Policy ForumAtmospheric Science

From Acid Rain to Climate Change

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Science  30 Nov 2012:
Vol. 338, Issue 6111, pp. 1153-1154
DOI: 10.1126/science.1226514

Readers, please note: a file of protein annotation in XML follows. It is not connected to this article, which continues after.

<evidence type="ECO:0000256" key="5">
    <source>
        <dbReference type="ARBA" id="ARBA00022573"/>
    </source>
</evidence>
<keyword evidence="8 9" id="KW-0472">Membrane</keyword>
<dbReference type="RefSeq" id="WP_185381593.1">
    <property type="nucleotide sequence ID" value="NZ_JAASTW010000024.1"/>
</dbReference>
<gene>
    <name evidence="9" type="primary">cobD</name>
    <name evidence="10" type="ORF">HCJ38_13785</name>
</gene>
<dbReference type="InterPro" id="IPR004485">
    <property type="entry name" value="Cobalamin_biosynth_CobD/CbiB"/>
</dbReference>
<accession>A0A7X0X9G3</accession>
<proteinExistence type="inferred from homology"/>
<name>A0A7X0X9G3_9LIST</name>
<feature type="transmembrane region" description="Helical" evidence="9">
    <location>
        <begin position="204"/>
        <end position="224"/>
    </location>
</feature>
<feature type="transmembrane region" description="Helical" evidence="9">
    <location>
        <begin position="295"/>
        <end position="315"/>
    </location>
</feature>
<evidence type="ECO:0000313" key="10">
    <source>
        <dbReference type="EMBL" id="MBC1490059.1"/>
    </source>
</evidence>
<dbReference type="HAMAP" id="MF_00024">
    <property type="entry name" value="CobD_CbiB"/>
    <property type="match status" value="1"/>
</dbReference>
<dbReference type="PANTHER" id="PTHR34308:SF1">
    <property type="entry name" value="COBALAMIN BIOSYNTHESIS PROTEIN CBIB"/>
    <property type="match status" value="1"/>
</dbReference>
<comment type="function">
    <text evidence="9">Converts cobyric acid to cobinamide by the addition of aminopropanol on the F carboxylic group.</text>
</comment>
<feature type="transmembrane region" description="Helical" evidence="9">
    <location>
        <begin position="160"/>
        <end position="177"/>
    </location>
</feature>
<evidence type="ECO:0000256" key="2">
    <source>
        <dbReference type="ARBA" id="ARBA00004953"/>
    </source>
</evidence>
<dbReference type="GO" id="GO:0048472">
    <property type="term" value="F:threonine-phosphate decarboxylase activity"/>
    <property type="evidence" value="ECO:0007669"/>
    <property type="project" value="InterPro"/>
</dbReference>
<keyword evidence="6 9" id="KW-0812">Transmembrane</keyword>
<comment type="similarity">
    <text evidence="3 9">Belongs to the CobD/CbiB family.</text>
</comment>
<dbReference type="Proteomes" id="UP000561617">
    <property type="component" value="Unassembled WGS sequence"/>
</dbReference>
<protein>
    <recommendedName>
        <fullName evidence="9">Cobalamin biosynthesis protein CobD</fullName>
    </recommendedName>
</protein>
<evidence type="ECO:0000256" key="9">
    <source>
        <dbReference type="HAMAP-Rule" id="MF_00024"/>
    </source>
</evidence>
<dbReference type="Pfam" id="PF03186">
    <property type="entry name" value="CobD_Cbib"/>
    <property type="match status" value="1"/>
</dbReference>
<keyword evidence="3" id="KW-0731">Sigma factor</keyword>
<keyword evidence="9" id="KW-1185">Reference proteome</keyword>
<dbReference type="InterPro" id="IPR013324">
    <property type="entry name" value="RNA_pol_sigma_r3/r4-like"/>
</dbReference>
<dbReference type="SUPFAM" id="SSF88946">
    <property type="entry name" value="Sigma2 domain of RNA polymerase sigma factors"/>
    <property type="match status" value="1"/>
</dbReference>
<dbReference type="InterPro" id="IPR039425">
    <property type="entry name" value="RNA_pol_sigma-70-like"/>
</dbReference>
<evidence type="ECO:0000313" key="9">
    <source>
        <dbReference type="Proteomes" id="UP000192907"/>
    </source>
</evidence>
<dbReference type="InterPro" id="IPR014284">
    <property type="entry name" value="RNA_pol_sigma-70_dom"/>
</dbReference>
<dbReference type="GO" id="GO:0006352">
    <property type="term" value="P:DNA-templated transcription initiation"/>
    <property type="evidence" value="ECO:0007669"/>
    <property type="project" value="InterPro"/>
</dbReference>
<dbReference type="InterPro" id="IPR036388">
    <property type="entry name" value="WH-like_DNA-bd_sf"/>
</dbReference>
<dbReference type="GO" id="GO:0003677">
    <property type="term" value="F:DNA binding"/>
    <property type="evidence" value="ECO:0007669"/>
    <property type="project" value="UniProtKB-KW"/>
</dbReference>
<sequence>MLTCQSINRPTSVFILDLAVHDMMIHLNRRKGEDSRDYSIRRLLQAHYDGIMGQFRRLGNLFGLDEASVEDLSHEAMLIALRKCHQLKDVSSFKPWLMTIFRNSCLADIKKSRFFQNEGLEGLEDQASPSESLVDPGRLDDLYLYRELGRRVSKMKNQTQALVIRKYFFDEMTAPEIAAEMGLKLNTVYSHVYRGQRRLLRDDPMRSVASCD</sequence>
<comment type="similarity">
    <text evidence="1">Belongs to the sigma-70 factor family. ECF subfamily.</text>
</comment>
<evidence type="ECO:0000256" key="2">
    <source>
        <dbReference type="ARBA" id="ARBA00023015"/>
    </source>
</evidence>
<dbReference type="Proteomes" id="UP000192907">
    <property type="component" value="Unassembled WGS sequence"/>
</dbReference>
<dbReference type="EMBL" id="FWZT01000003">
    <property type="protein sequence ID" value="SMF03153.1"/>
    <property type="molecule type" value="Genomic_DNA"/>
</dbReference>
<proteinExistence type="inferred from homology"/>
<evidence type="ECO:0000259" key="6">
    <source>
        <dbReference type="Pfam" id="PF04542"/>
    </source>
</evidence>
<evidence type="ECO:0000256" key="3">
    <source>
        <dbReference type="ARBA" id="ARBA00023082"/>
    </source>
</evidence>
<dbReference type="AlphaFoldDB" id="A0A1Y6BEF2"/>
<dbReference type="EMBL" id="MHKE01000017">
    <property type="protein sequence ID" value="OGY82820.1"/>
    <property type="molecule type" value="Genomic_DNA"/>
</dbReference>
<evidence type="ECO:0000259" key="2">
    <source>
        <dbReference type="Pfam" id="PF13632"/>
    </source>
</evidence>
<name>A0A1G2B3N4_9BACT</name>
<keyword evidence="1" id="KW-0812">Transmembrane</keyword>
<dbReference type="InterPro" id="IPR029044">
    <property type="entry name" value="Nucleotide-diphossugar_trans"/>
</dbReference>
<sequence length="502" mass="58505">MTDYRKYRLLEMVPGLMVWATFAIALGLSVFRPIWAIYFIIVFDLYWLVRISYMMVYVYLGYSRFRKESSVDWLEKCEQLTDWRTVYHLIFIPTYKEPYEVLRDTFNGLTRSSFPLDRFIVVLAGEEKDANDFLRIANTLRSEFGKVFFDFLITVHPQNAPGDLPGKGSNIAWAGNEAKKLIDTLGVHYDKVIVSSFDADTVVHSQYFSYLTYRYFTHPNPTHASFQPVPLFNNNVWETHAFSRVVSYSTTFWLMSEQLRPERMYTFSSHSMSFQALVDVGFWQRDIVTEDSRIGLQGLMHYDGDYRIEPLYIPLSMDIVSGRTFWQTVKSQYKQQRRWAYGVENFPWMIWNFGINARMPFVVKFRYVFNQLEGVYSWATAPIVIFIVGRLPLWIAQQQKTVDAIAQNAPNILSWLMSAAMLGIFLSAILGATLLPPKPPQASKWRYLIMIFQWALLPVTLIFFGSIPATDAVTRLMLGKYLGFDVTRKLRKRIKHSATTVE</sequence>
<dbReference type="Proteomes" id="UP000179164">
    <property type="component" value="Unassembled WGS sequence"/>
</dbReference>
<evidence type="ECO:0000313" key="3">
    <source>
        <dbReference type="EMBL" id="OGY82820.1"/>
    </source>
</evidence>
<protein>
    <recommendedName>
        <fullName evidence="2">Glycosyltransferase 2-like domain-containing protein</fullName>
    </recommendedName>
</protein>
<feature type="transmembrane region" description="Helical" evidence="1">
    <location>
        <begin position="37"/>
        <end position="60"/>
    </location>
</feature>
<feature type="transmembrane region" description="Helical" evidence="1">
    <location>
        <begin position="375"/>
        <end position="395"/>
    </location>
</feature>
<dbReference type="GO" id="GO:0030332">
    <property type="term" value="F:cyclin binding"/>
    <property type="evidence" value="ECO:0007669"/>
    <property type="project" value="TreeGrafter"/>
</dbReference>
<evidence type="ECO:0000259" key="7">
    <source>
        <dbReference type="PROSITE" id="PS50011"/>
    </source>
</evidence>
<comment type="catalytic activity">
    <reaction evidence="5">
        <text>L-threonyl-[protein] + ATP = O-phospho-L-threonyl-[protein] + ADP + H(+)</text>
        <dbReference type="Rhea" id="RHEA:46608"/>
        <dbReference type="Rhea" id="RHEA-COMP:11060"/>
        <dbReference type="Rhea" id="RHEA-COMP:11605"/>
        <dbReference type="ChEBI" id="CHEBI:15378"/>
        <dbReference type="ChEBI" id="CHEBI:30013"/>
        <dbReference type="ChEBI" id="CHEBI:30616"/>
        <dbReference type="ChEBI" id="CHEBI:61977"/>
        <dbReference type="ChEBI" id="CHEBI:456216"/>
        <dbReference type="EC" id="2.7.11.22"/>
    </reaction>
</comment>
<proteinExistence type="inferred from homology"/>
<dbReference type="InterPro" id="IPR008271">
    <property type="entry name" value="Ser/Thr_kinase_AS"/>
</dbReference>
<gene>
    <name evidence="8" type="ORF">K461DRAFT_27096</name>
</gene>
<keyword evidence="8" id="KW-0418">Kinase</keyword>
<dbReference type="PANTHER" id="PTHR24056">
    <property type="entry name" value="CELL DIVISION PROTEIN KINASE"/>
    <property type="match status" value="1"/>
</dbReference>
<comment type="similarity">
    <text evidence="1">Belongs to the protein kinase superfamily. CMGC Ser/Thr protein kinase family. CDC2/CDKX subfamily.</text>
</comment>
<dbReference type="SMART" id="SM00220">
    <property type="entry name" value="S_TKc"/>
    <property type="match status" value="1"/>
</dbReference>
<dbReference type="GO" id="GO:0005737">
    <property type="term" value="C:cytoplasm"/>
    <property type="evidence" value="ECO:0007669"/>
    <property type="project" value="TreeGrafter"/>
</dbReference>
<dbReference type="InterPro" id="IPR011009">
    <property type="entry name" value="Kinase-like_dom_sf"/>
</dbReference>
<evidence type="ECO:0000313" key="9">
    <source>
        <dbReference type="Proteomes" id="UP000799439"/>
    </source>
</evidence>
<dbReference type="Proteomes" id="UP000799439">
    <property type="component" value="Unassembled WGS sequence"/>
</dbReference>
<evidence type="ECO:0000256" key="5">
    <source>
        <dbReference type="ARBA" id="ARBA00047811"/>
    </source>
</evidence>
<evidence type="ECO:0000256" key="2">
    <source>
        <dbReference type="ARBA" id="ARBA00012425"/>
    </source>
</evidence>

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The Convention on Long-Range Transboundary Air Pollution (CLRTAP) under the United Nations Economic Commission for Europe (UNECE) was established in 1979 to control damage to ecosystems and cultural heritage from acid rain, initially in Europe (1). Extended by eight protocols, most recently the Gothenburg Protocol (GP) signed in 1999, it has been key for developing cross-border air pollution control strategies over the UNECE region, which includes the United States and Canada. We describe how recent amendments to the GP reflect improved scientific knowledge on pollution, environmental relations, and links between regional air pollution and global climate change.